How to create the image that appears under the Routes in Route & Activity Selection in MSTS
compiled by Yuri Sos


The default routes generally have a logo in the black spot in the screen shot above.  I've written this tutorial to demonstrate how to create your own .ACE file to fill this position.


Ingredients required

  1. Microsoft Train Simulator
  2. MSTS Tools Update (ie version 1.4 MSTS) should have been installed, especially with the updated makeace.exe.
  3. TGATools by Martin Wright:  available from Martin's site at TGATools 2a is also installed as part of Route_Riter.
  4. As Paintshop Pro 7.02 is the most commonly used image manipulation software in MSTS, I've used this in all the screenshots.

I'll use Mark Todd's Test Track as the example route in this tutorial. Mark's route is available in the library.


The Process

The gap in the image above is normally filled by an .ACE file bearing the same name as the .REF file in your route.  Unless altered by the route developer, the default .ACE files displays as a black image with a transparency gradation around the edge giving it the fuzzy halo appearance.

The .ACE is automatically created by the Route Creation process.

First you need to decide what logo you are going to place there - something simple, easily recognisable when you select that particular route.  I decided that a clipboard graphic might be appropriate for a Test Track route so I used Google's image search engine to give me a selection of likely suspects.

This is my "short list" of images:

The image I chose looked like this:

I've actually picked this because the greyish background will blend into the MSTS background colours quite nicely. As we're going to utilise the transparency within the .ACE file, the first thing to do is to get an image file we can work with.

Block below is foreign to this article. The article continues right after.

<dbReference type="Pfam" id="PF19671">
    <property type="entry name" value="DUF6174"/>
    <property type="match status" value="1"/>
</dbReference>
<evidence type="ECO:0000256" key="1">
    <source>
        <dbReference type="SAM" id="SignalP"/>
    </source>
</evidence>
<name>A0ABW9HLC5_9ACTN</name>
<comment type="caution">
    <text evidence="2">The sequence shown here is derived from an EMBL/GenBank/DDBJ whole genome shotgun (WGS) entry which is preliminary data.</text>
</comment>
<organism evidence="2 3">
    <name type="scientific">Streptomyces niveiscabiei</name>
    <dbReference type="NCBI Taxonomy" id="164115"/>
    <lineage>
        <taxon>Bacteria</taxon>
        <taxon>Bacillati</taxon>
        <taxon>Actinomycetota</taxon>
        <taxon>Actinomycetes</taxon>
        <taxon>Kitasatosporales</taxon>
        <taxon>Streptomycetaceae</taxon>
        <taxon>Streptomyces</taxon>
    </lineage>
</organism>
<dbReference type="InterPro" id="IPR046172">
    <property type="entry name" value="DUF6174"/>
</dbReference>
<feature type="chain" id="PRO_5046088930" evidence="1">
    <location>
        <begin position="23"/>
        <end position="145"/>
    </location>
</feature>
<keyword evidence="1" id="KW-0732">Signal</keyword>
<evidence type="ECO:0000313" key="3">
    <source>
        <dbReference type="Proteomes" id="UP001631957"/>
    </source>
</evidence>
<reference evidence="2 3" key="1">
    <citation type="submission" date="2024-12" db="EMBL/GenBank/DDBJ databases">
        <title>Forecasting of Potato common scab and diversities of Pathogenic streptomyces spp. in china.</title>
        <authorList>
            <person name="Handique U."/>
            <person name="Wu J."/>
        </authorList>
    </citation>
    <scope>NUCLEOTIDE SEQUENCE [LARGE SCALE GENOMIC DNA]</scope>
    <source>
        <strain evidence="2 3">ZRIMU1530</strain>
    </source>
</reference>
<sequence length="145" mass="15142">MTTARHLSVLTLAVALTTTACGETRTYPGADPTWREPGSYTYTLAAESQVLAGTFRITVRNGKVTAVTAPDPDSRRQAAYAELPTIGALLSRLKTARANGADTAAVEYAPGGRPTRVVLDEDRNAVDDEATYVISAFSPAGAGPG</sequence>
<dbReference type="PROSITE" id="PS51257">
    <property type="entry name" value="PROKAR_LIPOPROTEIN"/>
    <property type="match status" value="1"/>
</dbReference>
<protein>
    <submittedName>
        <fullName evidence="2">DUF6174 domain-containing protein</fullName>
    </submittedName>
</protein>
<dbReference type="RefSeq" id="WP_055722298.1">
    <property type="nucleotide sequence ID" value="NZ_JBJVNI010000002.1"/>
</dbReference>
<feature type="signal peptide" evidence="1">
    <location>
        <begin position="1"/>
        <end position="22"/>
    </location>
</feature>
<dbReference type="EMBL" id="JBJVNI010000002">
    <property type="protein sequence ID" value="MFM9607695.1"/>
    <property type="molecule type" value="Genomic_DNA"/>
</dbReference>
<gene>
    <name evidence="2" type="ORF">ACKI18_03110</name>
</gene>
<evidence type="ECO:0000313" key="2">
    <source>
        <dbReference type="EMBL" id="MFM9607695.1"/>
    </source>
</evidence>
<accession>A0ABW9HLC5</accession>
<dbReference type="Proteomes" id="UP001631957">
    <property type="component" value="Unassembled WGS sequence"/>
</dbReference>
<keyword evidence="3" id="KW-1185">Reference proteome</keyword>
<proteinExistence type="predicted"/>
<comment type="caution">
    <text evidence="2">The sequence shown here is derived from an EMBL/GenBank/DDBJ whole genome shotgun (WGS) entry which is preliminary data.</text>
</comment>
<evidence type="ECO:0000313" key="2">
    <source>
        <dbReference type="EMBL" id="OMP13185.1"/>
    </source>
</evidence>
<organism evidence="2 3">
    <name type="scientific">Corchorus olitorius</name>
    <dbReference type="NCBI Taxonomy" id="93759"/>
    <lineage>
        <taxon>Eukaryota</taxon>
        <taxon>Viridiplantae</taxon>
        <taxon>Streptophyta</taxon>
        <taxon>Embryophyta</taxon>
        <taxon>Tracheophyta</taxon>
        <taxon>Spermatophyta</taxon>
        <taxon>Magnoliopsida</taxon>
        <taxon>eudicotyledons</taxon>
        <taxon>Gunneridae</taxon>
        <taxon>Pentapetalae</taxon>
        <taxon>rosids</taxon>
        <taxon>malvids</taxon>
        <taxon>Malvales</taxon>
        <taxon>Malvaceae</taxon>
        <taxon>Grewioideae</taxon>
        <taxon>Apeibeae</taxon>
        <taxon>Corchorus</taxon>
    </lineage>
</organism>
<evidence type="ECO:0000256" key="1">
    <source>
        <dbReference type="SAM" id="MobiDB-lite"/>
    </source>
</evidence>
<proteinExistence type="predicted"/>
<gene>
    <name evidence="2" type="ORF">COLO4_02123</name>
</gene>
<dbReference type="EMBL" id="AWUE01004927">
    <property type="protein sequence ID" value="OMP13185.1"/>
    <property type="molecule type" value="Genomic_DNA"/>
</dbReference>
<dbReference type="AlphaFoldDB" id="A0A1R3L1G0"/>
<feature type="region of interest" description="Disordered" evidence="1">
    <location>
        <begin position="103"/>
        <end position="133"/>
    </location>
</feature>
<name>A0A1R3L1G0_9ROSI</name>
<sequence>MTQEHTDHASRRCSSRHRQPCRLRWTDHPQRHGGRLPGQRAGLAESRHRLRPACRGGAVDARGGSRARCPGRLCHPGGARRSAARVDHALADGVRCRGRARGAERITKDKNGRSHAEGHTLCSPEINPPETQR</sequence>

Open TGATools.

Select File | Load.  Browse to the "Test Track" folder and select File of Type: "ACE Image". Select Test Track.ACE, then click Open..

The screen will then look like this:

Select File | Save As

Save as Type:  "Targa Image". Assign it a name, say "mylogo".  Click Save.

Now open Paintshop Pro.

Select File | Open. Browse to "Test Track" folder. Select File of Type: Truevision Targa. Select File name: mylogo.tga. Click Open.

Well, that looks pretty underwhelming.

Click Masks | Load from Alpha Channel

Click "OK"

Now you can see the alpha or transparency layer.

(By the way,  you can change the way the transparency layer looks in Paintshop Pro by clicking
File | Preferences | Click on Transparency tab, then make your changes.)

Now File | Open and select your logo image.

Click Edit | Copy or Ctrl-C. Close this file. The .TGA file is now on the screen.

Click Edit | Paste | As New Layer or Ctrl-L. Only the central part of the image is visible. Press the Deformation button on the toolbar at left (arrowed in image below):  a box with ten little squares or "handles" will appear, outlining the true size of the overlaid image.

Grab one of the eight handles around the perimeter of the box and drag until the image just fits inside the underlying .TGA file with just a little bit of transparency showing:

Click on File | Save As. Make sure you're in Test Track.  Select "Save as Type": as Truevision Targa (*.tga) and give it a name (say copy2).

Make sure the TGA options are set to "24-bit" and "Uncompressed" or your ACE will look scrambled.

  Click Save.

A Warning message pops up.  Click on Yes.

Open TGATool.  Click File | Load. Select File of Type: Targa Image.

Click on copy2.tga.  Click on Open.

Make sure the settings on the right of the screen are set as in the image below.

Click on Export | Ace (Alpha).

Select  Test Track.ace.  Click on Save.

You're done.

Open MSTS.  Select your Route.  Your new logo appears.

I know you're saying..... that's a lot of work just for a logo.  Why not make an .ACE file from a .BMP or .TGA sized exactly 177x142 pixels?  The answer is in the two screenshots below: at left, an .ACE file made from a simple .BMP file exactly 177x142 pixels in size and at right, using the transparency of the .TGA to blend and neaten the frame around the image.  The image on right is just a little more "finished".

.       . 

I hope you've found this tutorial of benefit.